A scene from Les Misérables
(© Michael Le Poer Trench)
A scene from Les Misérables
(© Michael Le Poer Trench)
Like the forever-revolving turntable in the middle of John Napier's busy-busy set, Cameron Mackintosh's production of Les Misérables has come 'round Manhattan way again after only a brief hiatus. The show, which initially bowed on Broadway just shy of 20 years ago, closed its doors barely more than three years back.

There are those, like myself, who will insist that the blockbuster musical's title refers more to besieged audience members than to the large cast of Victor Hugo's early 19th-century characters who crowd the stage for nearly three hours. But, while I've adamantly resisted the musical's portentous charms, even I have to admit there are many things to be said in favor of the show and this generally well-sung revival.

At the top of the list are the six or seven high-powered ballads that composer Claude-Michel Schonberg and Herbert Kretzmer have supplied for the cast. Indeed, every few minutes like clockwork, director/adaptors John Caird and Trevor Nunn make sure to position an actor at stage center to sing his or her battered heart out. Benighted-factory-worker-turned-prostitute Fantine (Daphne Rubin-Vega) gets the first turn with "I Dreamed a Dream," the lament containing that ravishing low note at the end of the phrase, "But the tigers come at night."

In Act II, unlucky-in-love Eponine (Celia Keenan-Bolger) aims searing notes at the rafters with "On My Own." The hunted, haunted Jean Valjean (Alexander Gemignani) flaunts his falsetto on the tear-jerking "Bring Him Home." Surviving student revolutionary Marius (Adam Jacobs) is handed "Empty Chairs at Empty Tables," which says something trenchant about the futility of uprisings.

On top of those ditties, which have a true stick-to-the-ribs quality, there's the rambunctious "Master of the House," which Gary Beach and Jenny Galloway as the conniving Thenardiers lustily sing with a bunch of rowdy hostelry patrons, and the not-to-be-forgotten group anthem, "Do You Hear the People Sing," led by head revolutionary Enjolras (Aaron Lazar).

Much of the reason these numbers -- which boast new orchestrations by Christopher Jahnke -- succeed is that they're sung extremely well by the soloists and the chorus under music director Kevin Stites' fastidious supervision. Indeed, "sung" is hardly the word for Rubin-Vega's "I Dreamed a Dream," which seems to have taken over her entire shaking body. Gemignani brings gruff conviction to his tunes, although he continually has problems sustaining his final notes -- whether in or out of falsetto.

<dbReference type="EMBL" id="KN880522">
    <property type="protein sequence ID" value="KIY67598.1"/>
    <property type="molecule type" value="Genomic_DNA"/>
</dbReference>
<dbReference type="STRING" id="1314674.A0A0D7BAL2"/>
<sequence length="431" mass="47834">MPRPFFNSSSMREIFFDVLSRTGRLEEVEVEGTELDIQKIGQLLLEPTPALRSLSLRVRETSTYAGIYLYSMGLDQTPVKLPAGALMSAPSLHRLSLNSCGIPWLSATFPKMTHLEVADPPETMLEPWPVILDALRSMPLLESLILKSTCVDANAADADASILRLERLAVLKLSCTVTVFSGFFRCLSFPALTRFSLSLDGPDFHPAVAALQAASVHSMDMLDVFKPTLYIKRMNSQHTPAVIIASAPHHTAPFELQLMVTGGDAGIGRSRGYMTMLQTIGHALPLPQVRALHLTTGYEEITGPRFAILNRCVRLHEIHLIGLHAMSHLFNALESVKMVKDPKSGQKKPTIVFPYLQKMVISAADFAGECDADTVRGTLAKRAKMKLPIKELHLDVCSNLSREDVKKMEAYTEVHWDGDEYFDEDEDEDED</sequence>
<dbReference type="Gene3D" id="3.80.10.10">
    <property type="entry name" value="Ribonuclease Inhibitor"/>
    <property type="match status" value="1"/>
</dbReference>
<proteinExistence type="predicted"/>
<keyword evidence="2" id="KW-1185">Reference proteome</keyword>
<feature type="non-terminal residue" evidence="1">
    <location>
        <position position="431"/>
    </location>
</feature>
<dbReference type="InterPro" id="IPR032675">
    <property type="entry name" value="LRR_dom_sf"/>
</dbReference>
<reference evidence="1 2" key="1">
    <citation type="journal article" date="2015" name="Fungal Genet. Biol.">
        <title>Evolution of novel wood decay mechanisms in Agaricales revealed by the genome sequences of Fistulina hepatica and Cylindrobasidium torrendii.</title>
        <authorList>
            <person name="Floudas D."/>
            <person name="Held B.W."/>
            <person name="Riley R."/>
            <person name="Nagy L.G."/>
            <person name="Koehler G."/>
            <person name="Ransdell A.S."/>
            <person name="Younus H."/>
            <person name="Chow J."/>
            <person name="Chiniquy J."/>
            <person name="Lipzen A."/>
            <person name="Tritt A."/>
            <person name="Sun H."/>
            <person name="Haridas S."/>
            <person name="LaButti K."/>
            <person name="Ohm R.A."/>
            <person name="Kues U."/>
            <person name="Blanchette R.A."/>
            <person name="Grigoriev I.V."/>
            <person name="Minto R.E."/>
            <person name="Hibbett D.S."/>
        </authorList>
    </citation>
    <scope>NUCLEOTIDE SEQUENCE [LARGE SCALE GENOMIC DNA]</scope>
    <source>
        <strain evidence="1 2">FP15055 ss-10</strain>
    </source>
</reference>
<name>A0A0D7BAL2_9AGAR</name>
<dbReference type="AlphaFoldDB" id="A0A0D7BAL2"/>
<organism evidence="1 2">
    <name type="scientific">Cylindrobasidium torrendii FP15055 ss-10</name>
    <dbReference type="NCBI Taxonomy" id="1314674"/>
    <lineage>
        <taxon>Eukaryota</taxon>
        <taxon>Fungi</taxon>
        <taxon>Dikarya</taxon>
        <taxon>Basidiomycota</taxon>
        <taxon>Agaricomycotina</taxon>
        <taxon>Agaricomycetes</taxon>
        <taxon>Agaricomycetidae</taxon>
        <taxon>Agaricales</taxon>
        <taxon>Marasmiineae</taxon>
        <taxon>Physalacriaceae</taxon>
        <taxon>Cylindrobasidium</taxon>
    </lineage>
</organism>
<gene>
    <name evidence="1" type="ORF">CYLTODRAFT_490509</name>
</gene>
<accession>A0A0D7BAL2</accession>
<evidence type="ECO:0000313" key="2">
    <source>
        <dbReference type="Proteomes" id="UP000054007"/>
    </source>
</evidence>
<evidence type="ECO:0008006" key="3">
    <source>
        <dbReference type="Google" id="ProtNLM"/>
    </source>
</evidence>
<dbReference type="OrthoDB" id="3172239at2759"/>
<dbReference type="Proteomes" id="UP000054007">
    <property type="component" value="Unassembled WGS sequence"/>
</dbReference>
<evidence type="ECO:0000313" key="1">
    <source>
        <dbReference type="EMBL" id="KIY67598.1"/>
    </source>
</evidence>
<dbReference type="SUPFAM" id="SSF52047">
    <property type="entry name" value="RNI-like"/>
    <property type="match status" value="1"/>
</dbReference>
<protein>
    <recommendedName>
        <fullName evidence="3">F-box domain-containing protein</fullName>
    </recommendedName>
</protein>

As Valjean's lifelong foe, Inspector Javert, Norm Lewis has a voice like the Orient Express gathering momentum; it's a shame that the songs handed him are consistently pedestrian. He also seems far less sinister than Terence Mann did in the same role two decades back. As the rallying revolutionary, Lazar unleashes a baritone so thrilling that passers-by on the street may have stopped in their tracks to pay heed.

Before I run out of the things to say in favor of a show that just won't be stopped -- like the will of the oppressed people it's honoring -- let me also tip my hat to Andreanne Neofitou's ragtag costumes, David Hersey's atmospheric lighting, and the booming sound design by Jon Weston and Andrew Bruce/Autograph.

However, there's less to say on behalf of a property that from start to long-postponed finish feels like Cliff Notes with songs interspersed and severely diminishes Hugo's post-revolutionary France, where the common man still hasn't benefited from the rights conferred on him (or her). Few literary critics have ever made a fervent brief for the beauty of Victor Hugo's prose, but it's indisputably better than it sounds here. (The original French version is by Alain Boublil and Jean-Marc Natel, with additional material by James Fenton.)

In order to cover the text's sprawling grounds, large chunks of the book have been left out, which renders the libretto a compendium of basic plot points that beg some questions. For instance, after Jean Valjean steals the silverware and vows to lead the good life, he's suddenly the mayor of Montreuil-sur-Mer. How did he get there? And why does the novel's relentless Javert seem so relenting in his pursuit of Valjean?

To many audience members, none of this will matter. The bottom line with Les Miz is this: If you like this sort of musical, this is the sort of musical you'll like.